Patricia rants about how many kitchen gadgets and appliances are designed expressly for right-handers.
I happened across an article on the North Carolina State University research blog. One of their statistics graduate students has taken data from a decade-old Harvard University linguistics survey and turned it into graphical magic.
The survey is Dr. Bert Vaux’s Dialect Survey, which was conducted in 2002 and included over 30,000 Americans from all 50 states (even though the maps only show the contiguous 48 states).
What NCSU student Joshua Katz did was take the geolocated data from that survey and apply a “k-nearest neighbor” smoothing algorithm to estimate the likelihood at every point in the U.S. of using a particular dialect or word choice.
Have you ever read a textbook cover to cover? I’m in grad school. I’ve had to do it more than once. It usually requires massive amounts of caffeine and re-reading a lot of pages. Well, there’s some good news. No Starch Press has The Manga Guide series on textbook topics, such as statistics, electricity, and molecular biology. The manga books are written by Japanese subject matter experts. They have been translated to English and (thankfully) rearranged to read from left to right.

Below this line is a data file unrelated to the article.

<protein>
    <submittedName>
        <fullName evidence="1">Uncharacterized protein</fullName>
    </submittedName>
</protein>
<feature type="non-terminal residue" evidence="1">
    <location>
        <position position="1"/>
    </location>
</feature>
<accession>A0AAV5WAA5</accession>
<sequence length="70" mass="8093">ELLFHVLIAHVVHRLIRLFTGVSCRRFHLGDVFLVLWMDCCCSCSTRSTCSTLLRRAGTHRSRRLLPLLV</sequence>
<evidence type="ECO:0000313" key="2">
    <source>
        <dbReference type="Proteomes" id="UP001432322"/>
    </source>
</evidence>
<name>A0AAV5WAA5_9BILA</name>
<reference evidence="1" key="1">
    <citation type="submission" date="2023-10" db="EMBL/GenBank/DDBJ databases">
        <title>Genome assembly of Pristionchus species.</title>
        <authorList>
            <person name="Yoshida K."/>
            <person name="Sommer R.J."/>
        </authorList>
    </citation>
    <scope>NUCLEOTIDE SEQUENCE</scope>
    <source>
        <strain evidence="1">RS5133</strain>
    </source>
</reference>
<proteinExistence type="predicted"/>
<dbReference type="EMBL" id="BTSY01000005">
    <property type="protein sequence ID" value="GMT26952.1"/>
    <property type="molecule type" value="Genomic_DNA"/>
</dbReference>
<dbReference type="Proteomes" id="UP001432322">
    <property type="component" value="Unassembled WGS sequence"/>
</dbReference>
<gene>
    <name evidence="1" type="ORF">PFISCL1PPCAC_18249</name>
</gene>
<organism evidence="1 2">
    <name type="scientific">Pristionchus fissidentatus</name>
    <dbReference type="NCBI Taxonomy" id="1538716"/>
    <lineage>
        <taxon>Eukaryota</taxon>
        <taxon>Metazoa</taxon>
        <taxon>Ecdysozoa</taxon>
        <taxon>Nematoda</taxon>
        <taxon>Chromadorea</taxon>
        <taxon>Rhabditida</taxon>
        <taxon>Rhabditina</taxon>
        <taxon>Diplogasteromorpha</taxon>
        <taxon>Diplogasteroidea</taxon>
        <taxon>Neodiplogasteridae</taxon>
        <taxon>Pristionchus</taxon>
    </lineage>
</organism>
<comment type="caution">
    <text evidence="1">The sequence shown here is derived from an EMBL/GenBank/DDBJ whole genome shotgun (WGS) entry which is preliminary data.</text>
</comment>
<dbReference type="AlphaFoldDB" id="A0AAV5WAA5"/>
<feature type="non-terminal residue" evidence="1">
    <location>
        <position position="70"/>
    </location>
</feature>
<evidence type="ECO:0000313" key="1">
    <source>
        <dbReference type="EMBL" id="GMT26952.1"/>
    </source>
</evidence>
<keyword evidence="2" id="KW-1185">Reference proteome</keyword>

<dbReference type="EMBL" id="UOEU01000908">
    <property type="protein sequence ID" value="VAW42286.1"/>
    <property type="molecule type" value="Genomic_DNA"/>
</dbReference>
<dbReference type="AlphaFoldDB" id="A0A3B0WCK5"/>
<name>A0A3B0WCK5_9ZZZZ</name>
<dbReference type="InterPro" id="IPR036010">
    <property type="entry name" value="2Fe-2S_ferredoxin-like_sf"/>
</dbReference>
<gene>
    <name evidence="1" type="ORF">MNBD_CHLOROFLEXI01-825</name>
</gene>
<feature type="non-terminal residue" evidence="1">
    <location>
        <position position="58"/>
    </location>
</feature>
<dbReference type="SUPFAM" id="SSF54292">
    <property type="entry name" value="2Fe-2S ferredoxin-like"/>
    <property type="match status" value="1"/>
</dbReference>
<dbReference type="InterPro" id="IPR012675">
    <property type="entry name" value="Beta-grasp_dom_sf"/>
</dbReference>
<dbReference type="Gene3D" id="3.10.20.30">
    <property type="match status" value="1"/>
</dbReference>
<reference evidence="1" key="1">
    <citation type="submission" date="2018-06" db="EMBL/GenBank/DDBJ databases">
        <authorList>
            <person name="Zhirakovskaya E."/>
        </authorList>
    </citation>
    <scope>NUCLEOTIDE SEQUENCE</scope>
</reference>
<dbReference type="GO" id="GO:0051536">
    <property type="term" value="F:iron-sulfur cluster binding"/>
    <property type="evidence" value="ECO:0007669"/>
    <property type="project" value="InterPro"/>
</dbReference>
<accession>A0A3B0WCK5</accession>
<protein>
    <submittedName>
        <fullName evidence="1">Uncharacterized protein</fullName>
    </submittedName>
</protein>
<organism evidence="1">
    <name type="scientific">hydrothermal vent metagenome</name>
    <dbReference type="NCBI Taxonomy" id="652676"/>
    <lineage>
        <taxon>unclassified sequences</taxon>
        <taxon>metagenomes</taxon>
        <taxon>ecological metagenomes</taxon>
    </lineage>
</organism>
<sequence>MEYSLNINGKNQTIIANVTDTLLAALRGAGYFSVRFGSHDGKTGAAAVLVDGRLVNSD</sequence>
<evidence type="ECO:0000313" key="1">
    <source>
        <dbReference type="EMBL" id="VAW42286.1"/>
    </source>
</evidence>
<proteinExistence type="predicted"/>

We are in the midst of the 84th Scripps National Spelling Bee Week in the Washington, D.C., area. I’ve watched the competition with interest most years — although not with the same enthusiasm my family watches the Nathan’s Hot Dog Eating Contest every July 4th! I find it especially cool that ESPN chooses to air the finals every June and this year the preliminaries streamed
I was driving my ’58 Plymouth Fury on a long trip out of Boulder, Colorado to a strange town in Maine, when I stopped at a hotel along the way for a needed caffeine boost. A man in glasses and a way with words came over and asked, “So, what do you know about percentile rank and the normal curve?” It was strange for a